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Not enough cops but plenty of would-be mayors Tom Basinski | Sat, Jun 18 2011 12:00 PM

I am in Flint, Mich., my hometown, or as a New York Times reporter who recently rode on patrol with a Flint cop called it: "Murdertown, U.S.A."

To give some perspective, in 2010, San Diego with its million-plus population had 29 homicides. Flint, with 102,000 people had 66 homicides. That population number is accurate if you don't count the latest rush of departing U-Haul trucks.

One weekend last month Flint had four separate unrelated murders. Flint doesn't have four homicide teams. I can't imagine how they handled the killings. This past weekend they had four separate shootings, with only one being fatal. On non-fatal shootings often the newspaper story will be, "The victim went to Hurley Hospital, but refused to answer questions from police about the shooting." That's what they're up against here.

Frequently the police scanner will broadcast a location where several shots were fired, followed by the dispatcher announcing there are no units to send. The police department will then wait for a caller to call in if someone has been hit. Only then will they break a car loose to respond.

Forty-six Flint cops have been laid off in the past year. The most junior patrol officer has about 16 years on the job. I can imagine what the foot chases are like with an old beat cop chasing a would-be track star.

Seven candidates just threw their hats in the ring to run in Flint's next mayoral race. When Bonnie Dumanis decided to run for San Diego mayor I asked her, "Why?"

To Flint's candidates I ask, "Why, to the 10th power?"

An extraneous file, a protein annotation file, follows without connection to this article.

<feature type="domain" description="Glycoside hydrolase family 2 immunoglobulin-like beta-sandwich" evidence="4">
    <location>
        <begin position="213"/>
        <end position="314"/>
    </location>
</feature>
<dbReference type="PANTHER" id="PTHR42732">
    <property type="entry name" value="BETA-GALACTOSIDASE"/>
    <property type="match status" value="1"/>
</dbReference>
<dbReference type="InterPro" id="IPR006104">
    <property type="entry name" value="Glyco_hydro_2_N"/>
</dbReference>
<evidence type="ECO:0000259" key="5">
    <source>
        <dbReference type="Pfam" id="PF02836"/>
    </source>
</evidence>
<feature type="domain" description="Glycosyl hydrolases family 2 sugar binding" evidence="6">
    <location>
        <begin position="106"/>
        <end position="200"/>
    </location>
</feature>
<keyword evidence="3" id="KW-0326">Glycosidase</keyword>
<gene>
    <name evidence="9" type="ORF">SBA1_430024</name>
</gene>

Flint is in danger of going bankrupt and being taken over by the state. With no tax base and no money coming in, how could any mayoral candidate think they would make a difference no matter what people skills they might claim to possess?

Flint's school board is in shambles, loaded with incompetents. But at least the school superintendent is not corrupt and arrogant.

I don't know if Flint's voters will say "adios" to the school board when their terms are up like should happen with all except one school board member familiar to us in the South Bay.

Although I was raised in Flint, we now live in the community of Clio, five miles north of Flint. Clio has about 5,000 law abiding citizens. I can walk downtown to the supermarket and it takes a while to shop because you always see someone you know.

I go to Flint frequently. Flint's downtown is trying to make a comeback, but it's slow. Downtown Flint has a nice hat shop and pipe and cigar shop along with a few good restaurants and bars that I do my best to support.

Flint had a rich history of well-known athletes, entertainers and celebrities (I don't count filmmaker Michael Moore, although that overfed entrepreneur is probably the most well known). Many of the General Motors cars your parents drove were made in Flint.

Today I compare Flint to a great athlete who struggled well past his prime. Joe Louis, Willie Mays, John Unitas and Joe Namath come to mind. Unlike an athlete whose skills are gone for good, Flint could make a comeback. I just hope it does.

* * * 

Longtime South Bay prosecutor, Deputy District Attorney Marty Martins, now retired, won second place in this year's San Diego Book Awards. Marty's book, "The Blizzard" is a young adult novel. It is fast-moving, interesting and weaves a moral thread throughout. A good read. Congrats, Marty. Look for it on Amazon.

Basinski is a retired police officer who lives in Chula Vista and Clio, Michigan.

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Bob Krumweide Says:

Wed, Jun 22 2011 07:10 AM

I find Tom Basinski's articles very informative and entertaining......keep them coming.

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